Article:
Wood Duck

Unusual for waterfowl, the wood duck often perches in trees and nests in tree holes. Strong claws on the tips of its webbed feet help it grip tree bark. The nest is never far from water though, where it typically forages for seeds, fruit and insects while swimming.

Trumpeter Swan

The trumpeter swan was nearly hunted to extinction for it’s skin, feather, meat and eggs in the early 1900’s.  Protection, habitat restoration and reintroduction have allowed the trumpeter swan to make an amazing comeback.  Today the species in no longer considered in danger of extinction.

Spectacled Eider

Like other birds, the spectacled eider swallows pebbles to help it crush and digest food. Unfortunately, lead shotgun pellets also can be swallowed, and lead poisoning is a major reason this large diving duck is threatened. The ban on lead shot is one step towards saving the spectacled eider.


The smew, or white merganser, is adapted for chasing and catching fast-swimming fish. Slender and streamlined, the smew makes shallow dives in pursuit of prey. Tooth-like serrations on its bill are made for grasping a slippery, struggling fish.

Ruddy Shelduck

As is common with most ducks, the male ruddy shelduck is brighter and more decorated, developing a black collar during the breeding season, than the female in order to attract a mate. The pair nests in a tree hollow, among stone piles, or in an abandoned burrow.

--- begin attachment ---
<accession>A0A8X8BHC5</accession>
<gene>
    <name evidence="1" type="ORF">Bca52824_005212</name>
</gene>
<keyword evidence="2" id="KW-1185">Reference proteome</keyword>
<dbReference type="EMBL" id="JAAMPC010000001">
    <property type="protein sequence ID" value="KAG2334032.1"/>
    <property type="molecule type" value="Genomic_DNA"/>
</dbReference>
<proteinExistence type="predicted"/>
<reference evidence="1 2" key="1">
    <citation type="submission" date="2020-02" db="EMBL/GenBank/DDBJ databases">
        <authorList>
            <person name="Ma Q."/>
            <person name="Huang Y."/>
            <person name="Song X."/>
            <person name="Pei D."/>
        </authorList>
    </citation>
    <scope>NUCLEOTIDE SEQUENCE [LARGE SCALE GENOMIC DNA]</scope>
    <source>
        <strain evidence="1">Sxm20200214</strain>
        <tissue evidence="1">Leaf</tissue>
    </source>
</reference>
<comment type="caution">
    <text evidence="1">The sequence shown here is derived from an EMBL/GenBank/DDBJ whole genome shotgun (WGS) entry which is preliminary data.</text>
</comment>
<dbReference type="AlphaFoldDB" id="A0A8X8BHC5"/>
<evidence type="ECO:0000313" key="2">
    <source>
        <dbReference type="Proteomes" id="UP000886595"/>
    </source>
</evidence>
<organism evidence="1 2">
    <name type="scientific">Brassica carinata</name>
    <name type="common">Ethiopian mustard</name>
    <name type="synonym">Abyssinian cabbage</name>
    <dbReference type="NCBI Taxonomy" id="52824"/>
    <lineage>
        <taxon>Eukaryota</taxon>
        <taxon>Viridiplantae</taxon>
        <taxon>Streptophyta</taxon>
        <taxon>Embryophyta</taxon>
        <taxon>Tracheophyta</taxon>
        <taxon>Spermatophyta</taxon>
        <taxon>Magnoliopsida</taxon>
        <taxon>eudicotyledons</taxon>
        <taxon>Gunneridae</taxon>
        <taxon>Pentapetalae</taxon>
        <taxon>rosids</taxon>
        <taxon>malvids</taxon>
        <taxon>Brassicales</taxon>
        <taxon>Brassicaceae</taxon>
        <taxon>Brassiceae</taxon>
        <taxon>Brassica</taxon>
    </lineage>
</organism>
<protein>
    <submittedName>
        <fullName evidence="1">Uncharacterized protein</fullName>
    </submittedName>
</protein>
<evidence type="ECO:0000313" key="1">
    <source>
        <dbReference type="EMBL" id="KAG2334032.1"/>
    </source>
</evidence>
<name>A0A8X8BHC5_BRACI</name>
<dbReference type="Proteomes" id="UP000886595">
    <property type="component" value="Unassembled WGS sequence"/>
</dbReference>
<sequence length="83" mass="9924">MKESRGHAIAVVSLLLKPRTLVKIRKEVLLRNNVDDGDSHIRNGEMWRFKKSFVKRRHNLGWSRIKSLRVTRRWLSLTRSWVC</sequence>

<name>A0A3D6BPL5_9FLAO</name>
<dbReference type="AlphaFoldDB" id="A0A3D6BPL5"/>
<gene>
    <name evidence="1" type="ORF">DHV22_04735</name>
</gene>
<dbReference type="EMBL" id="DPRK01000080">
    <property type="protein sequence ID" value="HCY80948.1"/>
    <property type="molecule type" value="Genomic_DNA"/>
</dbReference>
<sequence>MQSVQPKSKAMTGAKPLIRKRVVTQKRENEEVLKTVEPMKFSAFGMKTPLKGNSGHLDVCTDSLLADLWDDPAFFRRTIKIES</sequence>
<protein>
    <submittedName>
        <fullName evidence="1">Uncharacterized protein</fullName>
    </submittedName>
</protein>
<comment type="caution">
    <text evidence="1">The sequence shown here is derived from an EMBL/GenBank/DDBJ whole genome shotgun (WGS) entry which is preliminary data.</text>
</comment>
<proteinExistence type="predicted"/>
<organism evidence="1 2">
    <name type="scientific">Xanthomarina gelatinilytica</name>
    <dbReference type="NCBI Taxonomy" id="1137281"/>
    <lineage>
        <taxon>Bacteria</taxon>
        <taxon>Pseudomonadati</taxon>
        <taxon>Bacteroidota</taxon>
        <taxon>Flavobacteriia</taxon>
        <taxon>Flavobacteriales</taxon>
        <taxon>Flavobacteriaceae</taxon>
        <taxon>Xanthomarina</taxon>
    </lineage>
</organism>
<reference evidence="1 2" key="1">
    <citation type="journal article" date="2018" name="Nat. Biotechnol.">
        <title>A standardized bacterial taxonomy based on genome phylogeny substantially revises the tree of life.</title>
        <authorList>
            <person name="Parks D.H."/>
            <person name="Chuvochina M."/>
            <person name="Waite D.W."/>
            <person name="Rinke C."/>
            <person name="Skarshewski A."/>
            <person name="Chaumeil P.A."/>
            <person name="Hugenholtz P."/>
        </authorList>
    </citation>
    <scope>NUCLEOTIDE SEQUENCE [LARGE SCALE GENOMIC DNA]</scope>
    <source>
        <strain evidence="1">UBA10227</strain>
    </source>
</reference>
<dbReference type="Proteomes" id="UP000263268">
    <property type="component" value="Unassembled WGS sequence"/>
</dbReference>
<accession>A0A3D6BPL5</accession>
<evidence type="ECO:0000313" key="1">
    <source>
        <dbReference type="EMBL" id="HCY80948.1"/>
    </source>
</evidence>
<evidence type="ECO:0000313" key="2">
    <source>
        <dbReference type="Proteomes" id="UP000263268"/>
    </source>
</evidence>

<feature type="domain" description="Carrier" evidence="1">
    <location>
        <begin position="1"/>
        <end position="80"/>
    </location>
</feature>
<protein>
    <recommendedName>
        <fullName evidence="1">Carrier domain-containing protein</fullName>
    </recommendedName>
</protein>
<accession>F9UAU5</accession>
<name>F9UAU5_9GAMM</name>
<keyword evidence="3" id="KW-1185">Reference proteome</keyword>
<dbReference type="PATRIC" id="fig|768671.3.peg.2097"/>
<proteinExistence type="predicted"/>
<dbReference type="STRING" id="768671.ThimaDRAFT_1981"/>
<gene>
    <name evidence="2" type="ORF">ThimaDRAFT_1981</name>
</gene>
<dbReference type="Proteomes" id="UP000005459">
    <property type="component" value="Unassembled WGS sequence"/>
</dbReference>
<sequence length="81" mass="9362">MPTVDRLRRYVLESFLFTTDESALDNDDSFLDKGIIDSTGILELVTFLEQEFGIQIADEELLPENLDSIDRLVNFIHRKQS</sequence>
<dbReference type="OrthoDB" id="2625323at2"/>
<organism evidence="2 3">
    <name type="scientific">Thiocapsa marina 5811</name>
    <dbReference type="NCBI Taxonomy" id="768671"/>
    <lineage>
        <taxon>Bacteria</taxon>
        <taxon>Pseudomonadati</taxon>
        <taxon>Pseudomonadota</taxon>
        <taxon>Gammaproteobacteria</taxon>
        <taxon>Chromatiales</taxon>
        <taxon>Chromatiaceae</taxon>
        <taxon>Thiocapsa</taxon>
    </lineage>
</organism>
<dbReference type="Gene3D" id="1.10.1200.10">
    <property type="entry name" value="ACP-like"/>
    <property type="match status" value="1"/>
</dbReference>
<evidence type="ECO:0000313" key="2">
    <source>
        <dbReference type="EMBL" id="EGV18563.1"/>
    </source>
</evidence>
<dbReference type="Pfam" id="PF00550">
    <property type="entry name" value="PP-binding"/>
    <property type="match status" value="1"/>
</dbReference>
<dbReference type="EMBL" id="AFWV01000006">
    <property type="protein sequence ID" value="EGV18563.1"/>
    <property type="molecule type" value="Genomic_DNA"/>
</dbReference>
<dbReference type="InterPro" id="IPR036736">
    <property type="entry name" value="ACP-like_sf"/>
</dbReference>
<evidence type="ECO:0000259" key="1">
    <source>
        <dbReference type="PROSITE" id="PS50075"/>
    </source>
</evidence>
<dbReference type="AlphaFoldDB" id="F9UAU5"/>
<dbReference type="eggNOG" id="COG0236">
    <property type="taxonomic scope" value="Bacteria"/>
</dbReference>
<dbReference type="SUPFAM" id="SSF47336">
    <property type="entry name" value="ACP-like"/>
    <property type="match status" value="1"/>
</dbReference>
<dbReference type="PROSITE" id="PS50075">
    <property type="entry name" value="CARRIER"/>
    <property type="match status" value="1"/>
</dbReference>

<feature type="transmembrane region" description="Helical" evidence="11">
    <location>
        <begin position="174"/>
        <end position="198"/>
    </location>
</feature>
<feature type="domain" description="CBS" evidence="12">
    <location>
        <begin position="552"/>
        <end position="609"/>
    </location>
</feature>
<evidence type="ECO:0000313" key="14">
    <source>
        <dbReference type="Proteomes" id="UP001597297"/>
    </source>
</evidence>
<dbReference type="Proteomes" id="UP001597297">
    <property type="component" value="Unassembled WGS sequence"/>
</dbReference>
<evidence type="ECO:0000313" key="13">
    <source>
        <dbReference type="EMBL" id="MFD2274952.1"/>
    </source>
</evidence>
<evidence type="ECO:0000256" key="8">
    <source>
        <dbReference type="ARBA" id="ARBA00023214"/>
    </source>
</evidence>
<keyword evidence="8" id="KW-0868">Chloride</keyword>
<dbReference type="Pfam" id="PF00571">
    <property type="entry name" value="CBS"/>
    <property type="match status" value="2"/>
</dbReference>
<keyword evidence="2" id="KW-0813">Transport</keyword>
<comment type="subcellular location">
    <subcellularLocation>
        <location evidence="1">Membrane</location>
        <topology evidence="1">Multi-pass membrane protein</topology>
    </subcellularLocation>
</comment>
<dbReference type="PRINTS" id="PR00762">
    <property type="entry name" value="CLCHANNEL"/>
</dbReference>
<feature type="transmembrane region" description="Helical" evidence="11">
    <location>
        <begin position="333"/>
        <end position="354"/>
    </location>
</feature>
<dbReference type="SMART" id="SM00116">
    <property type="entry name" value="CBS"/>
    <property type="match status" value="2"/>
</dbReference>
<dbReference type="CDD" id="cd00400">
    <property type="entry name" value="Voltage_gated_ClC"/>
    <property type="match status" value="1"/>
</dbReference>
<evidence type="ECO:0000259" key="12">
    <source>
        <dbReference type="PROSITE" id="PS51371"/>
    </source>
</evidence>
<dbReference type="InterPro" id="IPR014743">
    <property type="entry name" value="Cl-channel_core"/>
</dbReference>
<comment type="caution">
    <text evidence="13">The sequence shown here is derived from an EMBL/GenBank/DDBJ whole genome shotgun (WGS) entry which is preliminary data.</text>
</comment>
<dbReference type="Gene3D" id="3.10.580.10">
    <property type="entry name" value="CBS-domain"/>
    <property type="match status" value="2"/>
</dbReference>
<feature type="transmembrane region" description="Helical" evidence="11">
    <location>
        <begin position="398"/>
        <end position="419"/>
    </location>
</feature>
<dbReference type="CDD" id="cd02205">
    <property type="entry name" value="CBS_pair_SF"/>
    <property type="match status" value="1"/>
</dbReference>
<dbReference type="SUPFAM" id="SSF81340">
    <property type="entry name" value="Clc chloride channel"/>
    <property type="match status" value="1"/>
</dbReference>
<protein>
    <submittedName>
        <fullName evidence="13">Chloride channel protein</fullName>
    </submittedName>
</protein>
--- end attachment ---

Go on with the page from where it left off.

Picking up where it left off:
Ruddy Duck

The ruddy duck is a freshwater diver that nests in tall weeds and grasses near the water. A flattened bill helps it strain muddy lake bottoms for seeds and insect larvae. The male displays to defend his nesting territory by holding up its long, stiff tail and drumming its beak against its chest to create bubbles.

Magpie Goose

The magpie goose is unusual among waterfowl. Unlike true geese that have webbed feet, the magpie goose has feet that are only partially webbed with long, clawed toes. It is also the only water bird that often forms a mating trio, one male with two females.

Harlequin Duck

The harlequin duck is named for the male’s clown-like plumage during the breeding season. Wintering in choppy coastal waters and breeding in rapid inland rivers, the harlequin duck is a master at navigating in turbulent water. It dives for prey, and is able to pry crustaceans free from the rocks with strong nails on the tip of its bill.

Cape Barren Goose

Living in flocks of up to 300 individuals, the Cape Barren goose is highly social. With a bill designed for grazing, the goose has actually benefited from the encroachment of agriculture as it has adapted to feeding on pasture fields.

Chiloe Wigeon

The Chiloe wigeon is a highly social duck that communicates by lifting its chin and whistling. It feeds mainly on land using its short bill to graze, yet will also dabble in the water for aquatic plants and invertebrates. Nesting in tall grasses, both parents help raise young.